The amendments in today’s SI will incorporate into UK law new arrangements for monitoring and reporting on the use and implementation of the spatial data infrastructure established by the INSPIRE regulations. So, we have finally got to the bit, Mr Hosie, that tells us what is new and why the regulations ae being updated. It is all to do with the new arrangements for monitoring and reporting. There are no policy changes in the new arrangements, which are designed to simplify monitoring and reporting of the use and implementation of the spatial data infrastructure, and to bring the UK legislation in line with that in the EU.

I should say at this juncture that it was actually officials from my Department—the Department for Environment, Food and Rural Affairs—who persuaded the EU Commission to introduce these new, simpler arrangements. Indeed, during our membership of the EU, the UK was considered the leading member of INSPIRE.

The previous arrangements for reporting on implementation and use of the INSPIRE spatial data infrastructure had many faults. The report format was long and required an unnecessary level of detail, which had a cost in time and resources. Every year, our officials had to write a report on how our reporting was going and it was something like 40 pages long. That process is all being simplified.

Even when completed, the previous reports did not allow easy comparisons between member states’ efforts on INSPIRE, so as to ensure a level playing field. The new system for reporting requires the Commission to compile and publish a country fiche assessment on how INSPIRE is being implemented and used in each member state. The country fiche highlights the progress on the various areas of INSPIRE implementation and presents an outlook of planned actions for INSPIRE implementation. It is a short high-level assessment. Member states are then required to check their report at least once a year and to update it as necessary.

Using the same system as our European neighbours to report on INSPIRE implementation after the UK has left the EU will mean that the UK can consider our efforts on INSPIRE against thoseThe purpose of this SI is to update earlier amendments made to UK INSPIRE legislation to ensure that an operable legal framework is in place now that the UK has left the EU. There are no policy changes, and for those reasons, I beg to move the measure.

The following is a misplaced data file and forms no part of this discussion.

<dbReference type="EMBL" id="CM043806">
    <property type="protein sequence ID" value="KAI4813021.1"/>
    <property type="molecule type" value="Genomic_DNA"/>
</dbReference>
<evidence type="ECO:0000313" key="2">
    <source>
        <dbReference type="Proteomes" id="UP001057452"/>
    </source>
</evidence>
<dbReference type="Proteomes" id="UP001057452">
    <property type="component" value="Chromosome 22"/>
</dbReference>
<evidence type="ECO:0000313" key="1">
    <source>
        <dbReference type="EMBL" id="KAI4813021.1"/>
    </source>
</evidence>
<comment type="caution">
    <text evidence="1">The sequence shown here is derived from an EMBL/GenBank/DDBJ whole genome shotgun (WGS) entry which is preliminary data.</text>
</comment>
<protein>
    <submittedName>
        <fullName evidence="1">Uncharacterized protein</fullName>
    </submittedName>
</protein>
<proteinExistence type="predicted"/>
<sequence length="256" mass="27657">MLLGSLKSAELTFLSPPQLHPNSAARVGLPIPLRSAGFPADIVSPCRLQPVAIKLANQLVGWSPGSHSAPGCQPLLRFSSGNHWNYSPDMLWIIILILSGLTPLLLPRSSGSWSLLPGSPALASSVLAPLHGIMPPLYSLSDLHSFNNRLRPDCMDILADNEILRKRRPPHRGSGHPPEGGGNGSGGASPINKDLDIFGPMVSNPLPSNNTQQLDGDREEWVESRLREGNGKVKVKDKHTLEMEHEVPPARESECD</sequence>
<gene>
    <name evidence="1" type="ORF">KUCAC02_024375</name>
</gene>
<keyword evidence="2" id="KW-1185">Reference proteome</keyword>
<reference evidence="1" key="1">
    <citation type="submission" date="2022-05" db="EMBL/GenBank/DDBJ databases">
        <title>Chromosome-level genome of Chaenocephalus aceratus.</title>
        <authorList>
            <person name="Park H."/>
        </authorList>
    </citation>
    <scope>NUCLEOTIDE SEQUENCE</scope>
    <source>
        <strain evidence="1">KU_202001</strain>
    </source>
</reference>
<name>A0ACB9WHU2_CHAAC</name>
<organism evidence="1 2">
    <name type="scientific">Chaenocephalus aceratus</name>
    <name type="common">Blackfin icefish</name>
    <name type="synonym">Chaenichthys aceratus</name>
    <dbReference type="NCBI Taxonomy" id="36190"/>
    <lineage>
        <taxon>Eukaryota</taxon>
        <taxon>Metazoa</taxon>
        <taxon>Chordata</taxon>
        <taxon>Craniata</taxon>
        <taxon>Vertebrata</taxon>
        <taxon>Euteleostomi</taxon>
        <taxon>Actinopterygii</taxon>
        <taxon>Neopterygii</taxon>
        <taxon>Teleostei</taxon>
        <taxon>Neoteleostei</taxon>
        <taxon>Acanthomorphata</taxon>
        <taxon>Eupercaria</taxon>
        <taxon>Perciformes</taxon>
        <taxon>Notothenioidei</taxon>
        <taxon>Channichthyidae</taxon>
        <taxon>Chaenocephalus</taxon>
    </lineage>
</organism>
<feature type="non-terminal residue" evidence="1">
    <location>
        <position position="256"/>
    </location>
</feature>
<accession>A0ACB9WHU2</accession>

Thank you, Mr Hosie for calling me to speak. It is good to be with you this morning to discuss the draft INSPIRE (Amendment) (EU Exit) Regulations 2020, and to speak for Her Majesty’s Opposition for the first time as the new shadow Minister for the natural environment and air quality. Of course, I should briefly pay tribute to my predecessor, my hon. Friend the Member for Brighton, Kemptown (Lloyd Russell-Moyle), who took a passionate interest in these important issues and who no doubt would have relished the opportunity to be here in Committee Room 14 at 9.25 am on a Wednesday.

As the Minister will know, this is not the first time this legislation has been laid for debate in the House. The first version was laid last year, but fell due to the Dissolution of Parliament ahead of the December 2019 general election, which meant we lost important time to consider the myriad decisions and regulations required ahead of the end of the transition period on 31 December this year.

We then had a second iteration of this legislation, which was tabled and then pulled earlier this year. It would be helpful to hear from the Minister why it was pulled, so that the House is aware of the smooth operation of this Government’s business. The people of the UK deserve competence and good government, and if the Conservative party does not want to provide those things, I know that my right hon. and learned Friend the Member for Holborn and St Pancras (Keir Starmer) will.

I suspect that all hon. Members saw the media reports this past weekend that Ministers seek to undermine their own legislation by overriding the withdrawal agreement. I have to say that many Labour Members hope that this SI and many others like it do not suffer the same fate.

The Minister and, I suspect, Government Back Benchers present will be pleased to know that Her Majesty’s Opposition have no intention of opposing this SI, but I want to speak briefly to it and to share a word of caution with the Minister. As my hon. Friend the Member for Plymouth, Sutton and Devonport (Luke Pollard), the shadow Secretary of State, noted when this business was last considered, those on our Benches welcome the fact that legislation has been passed to ensure that the UK stays in line with the INSPIRE regulations and that we are still committed to sharing our spatial information once the UK leaves the EU. Furthermore, we recognise the important need to create our data in a way that makes it accessible to, and able to be shared with, our friends and allies across the EU and, indeed, further afield.